Background and Objectives
Essential tremor (ET) is one of the most prevalent movement disorders. Because ET is so common, individuals with other neurologic disorders may also have ET. There is evidence, however, that the cooccurrence of ET with Parkinson disease (PD) and/or dystonia is not merely a chance cooccurrence. We have observed combinations of these 3 movement disorders within individuals and across individuals within families containing multiple individuals with ET. This observation has a number of implications. Our objective is to present 4 ET families in whom motor phenomenology was heterogeneous and discuss the implications of this finding.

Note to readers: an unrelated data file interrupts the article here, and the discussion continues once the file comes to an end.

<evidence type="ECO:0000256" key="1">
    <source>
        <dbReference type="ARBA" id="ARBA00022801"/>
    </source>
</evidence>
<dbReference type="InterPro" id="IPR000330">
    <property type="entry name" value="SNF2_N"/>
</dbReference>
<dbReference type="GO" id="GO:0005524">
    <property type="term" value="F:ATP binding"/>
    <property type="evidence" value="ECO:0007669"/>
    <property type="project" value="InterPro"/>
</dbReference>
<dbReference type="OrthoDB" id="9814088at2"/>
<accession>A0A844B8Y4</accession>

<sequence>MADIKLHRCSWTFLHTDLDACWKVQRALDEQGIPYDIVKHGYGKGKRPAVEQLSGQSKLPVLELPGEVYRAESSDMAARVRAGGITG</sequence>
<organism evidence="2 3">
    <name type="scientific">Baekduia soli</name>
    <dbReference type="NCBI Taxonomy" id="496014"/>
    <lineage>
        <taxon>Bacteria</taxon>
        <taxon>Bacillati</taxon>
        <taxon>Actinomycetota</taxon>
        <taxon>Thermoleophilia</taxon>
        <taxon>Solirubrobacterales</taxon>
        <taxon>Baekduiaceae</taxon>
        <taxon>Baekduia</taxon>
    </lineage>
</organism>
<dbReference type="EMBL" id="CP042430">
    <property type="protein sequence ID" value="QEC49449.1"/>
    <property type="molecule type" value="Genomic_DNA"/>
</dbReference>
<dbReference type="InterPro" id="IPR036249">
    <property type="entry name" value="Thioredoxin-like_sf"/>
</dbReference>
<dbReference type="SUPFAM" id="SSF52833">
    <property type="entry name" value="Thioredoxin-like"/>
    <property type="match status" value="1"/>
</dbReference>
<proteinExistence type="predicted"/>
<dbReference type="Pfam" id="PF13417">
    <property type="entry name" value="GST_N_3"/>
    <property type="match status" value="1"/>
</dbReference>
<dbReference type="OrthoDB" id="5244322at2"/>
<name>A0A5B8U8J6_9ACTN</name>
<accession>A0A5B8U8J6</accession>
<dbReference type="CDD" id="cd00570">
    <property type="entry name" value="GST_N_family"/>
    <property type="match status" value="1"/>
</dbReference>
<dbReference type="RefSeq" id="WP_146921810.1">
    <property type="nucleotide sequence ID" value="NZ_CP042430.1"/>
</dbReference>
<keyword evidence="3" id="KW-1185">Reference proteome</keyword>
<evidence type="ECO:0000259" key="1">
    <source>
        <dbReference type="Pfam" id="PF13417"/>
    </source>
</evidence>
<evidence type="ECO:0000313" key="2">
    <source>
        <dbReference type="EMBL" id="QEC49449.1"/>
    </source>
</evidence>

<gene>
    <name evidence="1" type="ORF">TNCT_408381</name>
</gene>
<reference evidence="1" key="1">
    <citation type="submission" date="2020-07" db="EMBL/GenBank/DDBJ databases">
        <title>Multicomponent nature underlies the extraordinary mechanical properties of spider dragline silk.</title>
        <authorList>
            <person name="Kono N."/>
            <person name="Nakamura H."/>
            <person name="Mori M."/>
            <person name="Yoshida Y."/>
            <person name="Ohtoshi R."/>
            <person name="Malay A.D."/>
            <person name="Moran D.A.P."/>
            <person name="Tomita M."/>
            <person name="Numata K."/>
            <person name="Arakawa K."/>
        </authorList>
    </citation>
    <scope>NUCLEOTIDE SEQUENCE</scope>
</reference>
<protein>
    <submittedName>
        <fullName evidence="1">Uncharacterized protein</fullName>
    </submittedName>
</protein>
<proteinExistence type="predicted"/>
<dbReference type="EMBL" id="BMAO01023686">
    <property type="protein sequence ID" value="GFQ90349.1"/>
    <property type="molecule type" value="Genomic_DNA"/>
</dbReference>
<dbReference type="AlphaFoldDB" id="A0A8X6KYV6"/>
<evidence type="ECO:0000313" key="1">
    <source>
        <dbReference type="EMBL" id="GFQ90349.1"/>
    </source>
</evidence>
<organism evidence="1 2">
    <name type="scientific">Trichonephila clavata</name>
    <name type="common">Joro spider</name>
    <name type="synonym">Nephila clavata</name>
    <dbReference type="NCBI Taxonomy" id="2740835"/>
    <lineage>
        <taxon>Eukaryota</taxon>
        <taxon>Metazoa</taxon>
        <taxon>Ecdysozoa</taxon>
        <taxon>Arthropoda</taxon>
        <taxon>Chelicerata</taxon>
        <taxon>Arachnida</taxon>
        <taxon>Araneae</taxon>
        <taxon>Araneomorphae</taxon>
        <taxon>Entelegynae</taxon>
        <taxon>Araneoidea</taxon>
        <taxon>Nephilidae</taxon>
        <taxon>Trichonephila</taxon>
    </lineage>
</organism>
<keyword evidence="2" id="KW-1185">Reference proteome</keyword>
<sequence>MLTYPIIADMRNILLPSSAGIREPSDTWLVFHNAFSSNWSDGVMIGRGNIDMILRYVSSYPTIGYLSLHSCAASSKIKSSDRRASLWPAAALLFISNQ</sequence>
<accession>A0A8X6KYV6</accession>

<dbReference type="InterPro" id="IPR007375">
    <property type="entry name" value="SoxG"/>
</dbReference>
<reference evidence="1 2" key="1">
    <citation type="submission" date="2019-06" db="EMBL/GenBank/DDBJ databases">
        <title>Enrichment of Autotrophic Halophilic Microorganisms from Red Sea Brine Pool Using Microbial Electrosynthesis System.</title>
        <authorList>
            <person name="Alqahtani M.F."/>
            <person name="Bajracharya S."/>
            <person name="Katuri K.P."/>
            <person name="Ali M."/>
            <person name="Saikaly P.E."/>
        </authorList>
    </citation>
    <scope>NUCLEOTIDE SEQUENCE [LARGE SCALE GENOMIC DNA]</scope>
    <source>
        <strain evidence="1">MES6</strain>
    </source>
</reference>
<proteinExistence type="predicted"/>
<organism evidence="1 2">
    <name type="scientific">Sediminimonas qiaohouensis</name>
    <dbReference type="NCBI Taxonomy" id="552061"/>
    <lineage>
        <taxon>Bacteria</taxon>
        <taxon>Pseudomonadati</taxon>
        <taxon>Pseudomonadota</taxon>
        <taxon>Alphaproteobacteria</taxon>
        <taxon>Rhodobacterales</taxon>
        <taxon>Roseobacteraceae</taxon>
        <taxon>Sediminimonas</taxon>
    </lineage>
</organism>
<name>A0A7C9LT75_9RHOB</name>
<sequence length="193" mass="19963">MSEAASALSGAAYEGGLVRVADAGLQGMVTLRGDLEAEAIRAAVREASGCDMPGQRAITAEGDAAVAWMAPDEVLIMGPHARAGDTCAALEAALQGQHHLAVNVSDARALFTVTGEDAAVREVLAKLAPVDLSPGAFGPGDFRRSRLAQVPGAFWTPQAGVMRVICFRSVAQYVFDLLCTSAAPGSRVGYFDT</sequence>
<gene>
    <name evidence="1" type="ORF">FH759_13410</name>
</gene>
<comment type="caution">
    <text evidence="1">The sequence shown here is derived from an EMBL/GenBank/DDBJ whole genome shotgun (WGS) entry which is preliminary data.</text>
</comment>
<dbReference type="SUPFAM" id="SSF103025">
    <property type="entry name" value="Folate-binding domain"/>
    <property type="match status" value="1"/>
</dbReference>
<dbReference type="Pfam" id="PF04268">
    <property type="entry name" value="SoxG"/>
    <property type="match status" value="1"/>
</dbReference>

ET cases and their relatives were enrolled in the Family Study of Essential Tremor (2015–present). Phenotyping was performed by a senior movement disorders neurologist based on neurologic examination.
We present 4 families, including 14 affected individuals, among whom assigned diagnoses were ET, PD, ET + PD, and ET + dystonia. In those with ET and another movement disorder, the predominant and earliest phenotype was ET.
There are assortments of these 3 involuntary motor disorders, ET, dystonia, and PD, both within individuals and in different individuals within ET families. This observation has mechanistic implications. Furthermore, we believe that the concept of the mixed motor disorder should enter into and inform the clinical dialogue. In assigning diagnoses, clinicians are swayed by family history information, and they should be prepared to observe a mix of different motor disorders to manifest within particular families.